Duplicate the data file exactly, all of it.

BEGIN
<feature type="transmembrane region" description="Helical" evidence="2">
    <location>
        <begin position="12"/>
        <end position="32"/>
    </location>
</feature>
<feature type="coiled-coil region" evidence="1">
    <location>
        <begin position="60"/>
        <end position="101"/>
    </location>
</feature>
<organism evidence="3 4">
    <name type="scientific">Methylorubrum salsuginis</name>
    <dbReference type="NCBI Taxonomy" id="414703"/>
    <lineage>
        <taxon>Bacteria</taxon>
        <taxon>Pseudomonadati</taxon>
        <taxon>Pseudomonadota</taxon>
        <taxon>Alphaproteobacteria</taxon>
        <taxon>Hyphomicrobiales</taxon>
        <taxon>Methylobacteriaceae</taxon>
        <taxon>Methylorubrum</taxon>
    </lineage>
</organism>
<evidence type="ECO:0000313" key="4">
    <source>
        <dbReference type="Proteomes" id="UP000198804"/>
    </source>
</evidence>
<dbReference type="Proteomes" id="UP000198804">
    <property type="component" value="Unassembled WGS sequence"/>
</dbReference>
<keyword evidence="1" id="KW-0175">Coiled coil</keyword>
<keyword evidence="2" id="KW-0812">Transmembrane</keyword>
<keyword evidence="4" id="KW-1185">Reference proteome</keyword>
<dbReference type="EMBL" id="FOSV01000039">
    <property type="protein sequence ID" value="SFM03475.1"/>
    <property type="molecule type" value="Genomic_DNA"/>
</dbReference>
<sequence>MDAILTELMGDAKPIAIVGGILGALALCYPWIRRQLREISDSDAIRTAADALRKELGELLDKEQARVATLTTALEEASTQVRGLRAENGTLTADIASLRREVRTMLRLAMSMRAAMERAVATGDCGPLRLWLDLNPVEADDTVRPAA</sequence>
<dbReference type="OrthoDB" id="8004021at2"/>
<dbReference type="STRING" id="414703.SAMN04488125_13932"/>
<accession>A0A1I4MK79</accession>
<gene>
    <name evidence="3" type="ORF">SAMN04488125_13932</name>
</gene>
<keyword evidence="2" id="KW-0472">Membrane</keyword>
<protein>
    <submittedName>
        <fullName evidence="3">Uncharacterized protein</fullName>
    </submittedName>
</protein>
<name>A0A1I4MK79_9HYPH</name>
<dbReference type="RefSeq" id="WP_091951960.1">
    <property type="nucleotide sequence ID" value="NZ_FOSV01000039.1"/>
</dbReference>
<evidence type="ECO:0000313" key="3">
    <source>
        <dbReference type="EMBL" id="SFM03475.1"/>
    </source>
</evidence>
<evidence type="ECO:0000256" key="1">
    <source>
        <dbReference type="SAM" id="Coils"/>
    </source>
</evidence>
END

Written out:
<feature type="transmembrane region" description="Helical" evidence="2">
    <location>
        <begin position="12"/>
        <end position="32"/>
    </location>
</feature>
<feature type="coiled-coil region" evidence="1">
    <location>
        <begin position="60"/>
        <end position="101"/>
    </location>
</feature>
<organism evidence="3 4">
    <name type="scientific">Methylorubrum salsuginis</name>
    <dbReference type="NCBI Taxonomy" id="414703"/>
    <lineage>
        <taxon>Bacteria</taxon>
        <taxon>Pseudomonadati</taxon>
        <taxon>Pseudomonadota</taxon>
        <taxon>Alphaproteobacteria</taxon>
        <taxon>Hyphomicrobiales</taxon>
        <taxon>Methylobacteriaceae</taxon>
        <taxon>Methylorubrum</taxon>
    </lineage>
</organism>
<evidence type="ECO:0000313" key="4">
    <source>
        <dbReference type="Proteomes" id="UP000198804"/>
    </source>
</evidence>
<dbReference type="Proteomes" id="UP000198804">
    <property type="component" value="Unassembled WGS sequence"/>
</dbReference>
<keyword evidence="1" id="KW-0175">Coiled coil</keyword>
<keyword evidence="2" id="KW-0812">Transmembrane</keyword>
<keyword evidence="4" id="KW-1185">Reference proteome</keyword>
<dbReference type="EMBL" id="FOSV01000039">
    <property type="protein sequence ID" value="SFM03475.1"/>
    <property type="molecule type" value="Genomic_DNA"/>
</dbReference>
<sequence>MDAILTELMGDAKPIAIVGGILGALALCYPWIRRQLREISDSDAIRTAADALRKELGELLDKEQARVATLTTALEEASTQVRGLRAENGTLTADIASLRREVRTMLRLAMSMRAAMERAVATGDCGPLRLWLDLNPVEADDTVRPAA</sequence>
<dbReference type="OrthoDB" id="8004021at2"/>
<dbReference type="STRING" id="414703.SAMN04488125_13932"/>
<accession>A0A1I4MK79</accession>
<gene>
    <name evidence="3" type="ORF">SAMN04488125_13932</name>
</gene>
<keyword evidence="2" id="KW-0472">Membrane</keyword>
<protein>
    <submittedName>
        <fullName evidence="3">Uncharacterized protein</fullName>
    </submittedName>
</protein>
<name>A0A1I4MK79_9HYPH</name>
<dbReference type="RefSeq" id="WP_091951960.1">
    <property type="nucleotide sequence ID" value="NZ_FOSV01000039.1"/>
</dbReference>
<evidence type="ECO:0000313" key="3">
    <source>
        <dbReference type="EMBL" id="SFM03475.1"/>
    </source>
</evidence>
<evidence type="ECO:0000256" key="1">
    <source>
        <dbReference type="SAM" id="Coils"/>
    </source>
</evidence>